Have EU pig prices stopped falling?

Monday, 1 June 2020

By Bethan Wilkins

EU pig prices made a small gain in the latest week ended 24 May, having been falling since early March. The EU average price increased by just over €1 on the week, to stand at €159.42/100kg. Except for the previous week, this was still the lowest price since April 2019 and €15 lower than the equivalent week last year though.

The slight upturn comes as European market reports indicate an improvement in both national and international meat sales. Underlying Asian demand remains strong, and some EU catering outlets are now reopening. Nonetheless, much of the continent still reports difficulties with backlogs of pigs, and with ongoing uncertainty around coronavirus developments, the market remains finely balanced. Further price increases can’t be guaranteed soon, and will partly depend on how management of COVID-19 fares over the coming weeks.

Prices movements in the latest week were varied between the major producing states. The largest rise was in Poland (+€8.61) but prices in Germany also increased (+€2.79). The German price is particularly influential, and may support some other countries in the coming week. Elsewhere prices were still falling, particularly in Spain, which lost €3.55 over the week.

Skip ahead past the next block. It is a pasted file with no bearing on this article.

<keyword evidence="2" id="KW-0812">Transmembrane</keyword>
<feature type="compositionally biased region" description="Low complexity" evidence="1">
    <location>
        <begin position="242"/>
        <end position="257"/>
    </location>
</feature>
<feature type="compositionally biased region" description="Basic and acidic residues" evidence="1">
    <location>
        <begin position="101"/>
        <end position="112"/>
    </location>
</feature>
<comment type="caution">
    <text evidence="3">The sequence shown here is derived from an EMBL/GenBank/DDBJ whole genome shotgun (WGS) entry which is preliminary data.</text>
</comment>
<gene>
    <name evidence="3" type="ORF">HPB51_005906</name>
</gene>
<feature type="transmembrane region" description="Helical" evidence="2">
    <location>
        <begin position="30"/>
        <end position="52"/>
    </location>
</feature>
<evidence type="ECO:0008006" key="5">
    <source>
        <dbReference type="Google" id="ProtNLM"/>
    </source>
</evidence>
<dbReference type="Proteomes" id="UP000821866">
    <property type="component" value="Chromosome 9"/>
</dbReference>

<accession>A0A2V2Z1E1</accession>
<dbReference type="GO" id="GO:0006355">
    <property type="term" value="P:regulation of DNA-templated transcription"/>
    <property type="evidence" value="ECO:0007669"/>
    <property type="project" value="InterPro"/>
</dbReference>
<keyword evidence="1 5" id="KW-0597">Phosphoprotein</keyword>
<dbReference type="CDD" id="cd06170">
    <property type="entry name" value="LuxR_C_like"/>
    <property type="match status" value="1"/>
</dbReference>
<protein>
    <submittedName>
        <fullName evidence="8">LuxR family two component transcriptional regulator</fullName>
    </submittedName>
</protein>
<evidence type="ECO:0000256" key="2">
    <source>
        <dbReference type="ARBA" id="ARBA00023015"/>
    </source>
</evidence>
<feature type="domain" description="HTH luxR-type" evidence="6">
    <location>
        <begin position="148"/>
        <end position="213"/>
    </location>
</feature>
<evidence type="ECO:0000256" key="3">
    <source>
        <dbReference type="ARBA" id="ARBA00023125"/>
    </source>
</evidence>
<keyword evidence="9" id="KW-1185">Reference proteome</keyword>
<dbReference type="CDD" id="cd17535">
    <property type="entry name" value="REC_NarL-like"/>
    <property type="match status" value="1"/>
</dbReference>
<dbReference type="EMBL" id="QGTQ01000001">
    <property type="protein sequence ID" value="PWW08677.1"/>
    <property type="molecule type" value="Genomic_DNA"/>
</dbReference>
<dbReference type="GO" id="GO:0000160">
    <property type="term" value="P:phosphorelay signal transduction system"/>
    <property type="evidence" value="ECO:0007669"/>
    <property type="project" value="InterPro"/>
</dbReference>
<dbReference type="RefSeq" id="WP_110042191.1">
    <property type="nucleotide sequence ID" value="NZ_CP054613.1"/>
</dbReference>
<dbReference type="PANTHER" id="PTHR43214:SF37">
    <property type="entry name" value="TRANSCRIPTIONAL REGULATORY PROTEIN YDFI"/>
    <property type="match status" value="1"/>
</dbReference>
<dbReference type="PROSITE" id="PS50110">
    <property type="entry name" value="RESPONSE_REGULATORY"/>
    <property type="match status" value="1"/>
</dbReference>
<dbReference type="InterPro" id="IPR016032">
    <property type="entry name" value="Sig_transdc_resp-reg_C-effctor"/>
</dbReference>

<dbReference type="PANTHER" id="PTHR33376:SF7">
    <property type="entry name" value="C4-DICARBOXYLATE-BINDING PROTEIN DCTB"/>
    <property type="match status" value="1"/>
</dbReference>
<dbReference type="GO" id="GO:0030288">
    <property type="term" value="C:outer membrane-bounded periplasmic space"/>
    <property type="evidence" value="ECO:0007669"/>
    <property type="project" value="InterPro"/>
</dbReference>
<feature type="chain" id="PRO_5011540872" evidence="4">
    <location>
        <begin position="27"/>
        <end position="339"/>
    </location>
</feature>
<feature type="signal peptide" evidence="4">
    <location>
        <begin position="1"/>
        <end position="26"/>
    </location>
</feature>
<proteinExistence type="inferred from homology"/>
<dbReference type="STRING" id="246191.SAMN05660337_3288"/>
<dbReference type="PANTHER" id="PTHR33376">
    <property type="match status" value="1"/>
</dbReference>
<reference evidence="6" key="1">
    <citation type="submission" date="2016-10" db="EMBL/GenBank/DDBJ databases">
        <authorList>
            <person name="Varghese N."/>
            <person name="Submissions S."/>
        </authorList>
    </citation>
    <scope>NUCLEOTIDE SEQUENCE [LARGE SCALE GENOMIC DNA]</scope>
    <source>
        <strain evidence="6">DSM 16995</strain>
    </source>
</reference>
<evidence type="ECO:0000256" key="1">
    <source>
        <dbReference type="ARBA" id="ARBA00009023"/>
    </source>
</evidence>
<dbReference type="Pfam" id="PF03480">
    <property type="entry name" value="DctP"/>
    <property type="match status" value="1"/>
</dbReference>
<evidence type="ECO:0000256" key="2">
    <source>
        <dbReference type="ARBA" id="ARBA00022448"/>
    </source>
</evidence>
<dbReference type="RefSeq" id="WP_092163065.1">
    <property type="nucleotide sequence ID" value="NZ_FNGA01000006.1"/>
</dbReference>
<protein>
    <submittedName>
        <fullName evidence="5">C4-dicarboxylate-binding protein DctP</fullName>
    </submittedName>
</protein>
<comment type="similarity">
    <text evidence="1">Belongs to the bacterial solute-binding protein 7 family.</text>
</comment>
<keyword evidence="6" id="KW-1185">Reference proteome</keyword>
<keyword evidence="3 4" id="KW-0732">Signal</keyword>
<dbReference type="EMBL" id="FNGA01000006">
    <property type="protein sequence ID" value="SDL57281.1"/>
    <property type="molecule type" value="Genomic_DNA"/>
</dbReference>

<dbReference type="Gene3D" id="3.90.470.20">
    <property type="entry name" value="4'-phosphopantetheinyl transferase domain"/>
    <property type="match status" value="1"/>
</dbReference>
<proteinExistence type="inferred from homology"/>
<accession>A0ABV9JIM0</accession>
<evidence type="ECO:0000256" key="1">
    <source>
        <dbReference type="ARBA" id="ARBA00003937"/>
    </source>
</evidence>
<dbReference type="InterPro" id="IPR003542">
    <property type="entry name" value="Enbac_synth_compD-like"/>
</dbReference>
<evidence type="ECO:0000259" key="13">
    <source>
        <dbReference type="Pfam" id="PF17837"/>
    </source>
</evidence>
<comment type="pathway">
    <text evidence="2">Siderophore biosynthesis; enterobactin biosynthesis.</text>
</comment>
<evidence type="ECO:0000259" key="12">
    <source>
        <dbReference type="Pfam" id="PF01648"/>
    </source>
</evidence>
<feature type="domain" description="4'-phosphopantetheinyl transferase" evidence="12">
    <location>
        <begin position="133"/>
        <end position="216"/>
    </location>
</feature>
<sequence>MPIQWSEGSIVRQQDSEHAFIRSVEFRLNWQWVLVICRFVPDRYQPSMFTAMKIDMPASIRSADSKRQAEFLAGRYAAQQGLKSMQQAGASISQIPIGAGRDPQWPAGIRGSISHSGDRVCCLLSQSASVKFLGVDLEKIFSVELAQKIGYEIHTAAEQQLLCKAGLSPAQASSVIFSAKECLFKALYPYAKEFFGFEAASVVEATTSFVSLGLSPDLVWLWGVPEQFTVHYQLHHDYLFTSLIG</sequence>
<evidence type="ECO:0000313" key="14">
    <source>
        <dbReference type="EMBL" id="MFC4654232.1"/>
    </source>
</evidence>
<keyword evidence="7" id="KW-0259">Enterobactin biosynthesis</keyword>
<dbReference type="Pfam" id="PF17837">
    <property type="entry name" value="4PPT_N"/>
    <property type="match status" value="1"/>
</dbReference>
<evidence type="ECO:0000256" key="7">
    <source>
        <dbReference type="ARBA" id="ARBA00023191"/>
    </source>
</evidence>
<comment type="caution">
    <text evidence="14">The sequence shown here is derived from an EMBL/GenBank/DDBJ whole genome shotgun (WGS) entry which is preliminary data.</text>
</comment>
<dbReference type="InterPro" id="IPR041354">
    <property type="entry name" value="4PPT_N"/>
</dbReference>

With UK prices falling in euro terms, due to the weakening pound, the premium over the EU average fell to €24.78 in the latest week. This is still large in comparison to 4 weeks ago, when it was just €9, and of course, EU prices were above the UK for much of last year. However, in historic terms the price differential is not particularly large. Between 2014 and 2018, the difference between UK and EU pig prices was €25 on average.

Bethan Wilkins

Senior Analyst - Red Meat

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